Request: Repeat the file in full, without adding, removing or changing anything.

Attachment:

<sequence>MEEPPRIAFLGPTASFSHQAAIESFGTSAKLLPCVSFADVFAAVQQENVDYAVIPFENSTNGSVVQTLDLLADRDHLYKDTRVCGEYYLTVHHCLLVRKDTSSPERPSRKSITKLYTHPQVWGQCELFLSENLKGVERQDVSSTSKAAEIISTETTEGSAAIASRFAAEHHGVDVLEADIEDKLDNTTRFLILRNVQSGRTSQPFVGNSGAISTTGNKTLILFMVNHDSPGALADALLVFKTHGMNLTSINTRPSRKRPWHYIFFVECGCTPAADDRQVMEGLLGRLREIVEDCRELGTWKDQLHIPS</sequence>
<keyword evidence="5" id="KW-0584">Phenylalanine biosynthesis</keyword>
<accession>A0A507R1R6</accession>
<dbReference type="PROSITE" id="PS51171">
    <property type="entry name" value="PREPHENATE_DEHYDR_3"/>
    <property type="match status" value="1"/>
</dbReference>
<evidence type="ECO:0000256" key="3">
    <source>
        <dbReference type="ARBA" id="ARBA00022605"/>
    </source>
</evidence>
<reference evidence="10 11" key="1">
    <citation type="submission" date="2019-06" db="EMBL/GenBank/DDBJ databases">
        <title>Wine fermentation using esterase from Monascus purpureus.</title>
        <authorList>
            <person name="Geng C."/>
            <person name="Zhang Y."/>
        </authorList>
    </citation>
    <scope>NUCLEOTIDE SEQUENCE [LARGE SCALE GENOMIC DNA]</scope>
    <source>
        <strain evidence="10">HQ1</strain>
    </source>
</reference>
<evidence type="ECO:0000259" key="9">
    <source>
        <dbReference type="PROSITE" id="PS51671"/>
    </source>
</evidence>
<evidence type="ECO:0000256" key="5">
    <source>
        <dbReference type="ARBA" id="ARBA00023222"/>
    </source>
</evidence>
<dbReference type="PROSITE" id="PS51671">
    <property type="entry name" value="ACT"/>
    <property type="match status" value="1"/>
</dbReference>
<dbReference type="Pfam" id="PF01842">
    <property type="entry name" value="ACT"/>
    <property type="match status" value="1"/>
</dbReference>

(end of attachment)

<sequence>MEEPPRIAFLGPTASFSHQAAIESFGTSAKLLPCVSFADVFAAVQQENVDYAVIPFENSTNGSVVQTLDLLADRDHLYKDTRVCGEYYLTVHHCLLVRKDTSSPERPSRKSITKLYTHPQVWGQCELFLSENLKGVERQDVSSTSKAAEIISTETTEGSAAIASRFAAEHHGVDVLEADIEDKLDNTTRFLILRNVQSGRTSQPFVGNSGAISTTGNKTLILFMVNHDSPGALADALLVFKTHGMNLTSINTRPSRKRPWHYIFFVECGCTPAADDRQVMEGLLGRLREIVEDCRELGTWKDQLHIPS</sequence>
<keyword evidence="5" id="KW-0584">Phenylalanine biosynthesis</keyword>
<accession>A0A507R1R6</accession>
<dbReference type="PROSITE" id="PS51171">
    <property type="entry name" value="PREPHENATE_DEHYDR_3"/>
    <property type="match status" value="1"/>
</dbReference>
<evidence type="ECO:0000256" key="3">
    <source>
        <dbReference type="ARBA" id="ARBA00022605"/>
    </source>
</evidence>
<reference evidence="10 11" key="1">
    <citation type="submission" date="2019-06" db="EMBL/GenBank/DDBJ databases">
        <title>Wine fermentation using esterase from Monascus purpureus.</title>
        <authorList>
            <person name="Geng C."/>
            <person name="Zhang Y."/>
        </authorList>
    </citation>
    <scope>NUCLEOTIDE SEQUENCE [LARGE SCALE GENOMIC DNA]</scope>
    <source>
        <strain evidence="10">HQ1</strain>
    </source>
</reference>
<evidence type="ECO:0000259" key="9">
    <source>
        <dbReference type="PROSITE" id="PS51671"/>
    </source>
</evidence>
<evidence type="ECO:0000256" key="5">
    <source>
        <dbReference type="ARBA" id="ARBA00023222"/>
    </source>
</evidence>
<dbReference type="PROSITE" id="PS51671">
    <property type="entry name" value="ACT"/>
    <property type="match status" value="1"/>
</dbReference>
<dbReference type="Pfam" id="PF01842">
    <property type="entry name" value="ACT"/>
    <property type="match status" value="1"/>
</dbReference>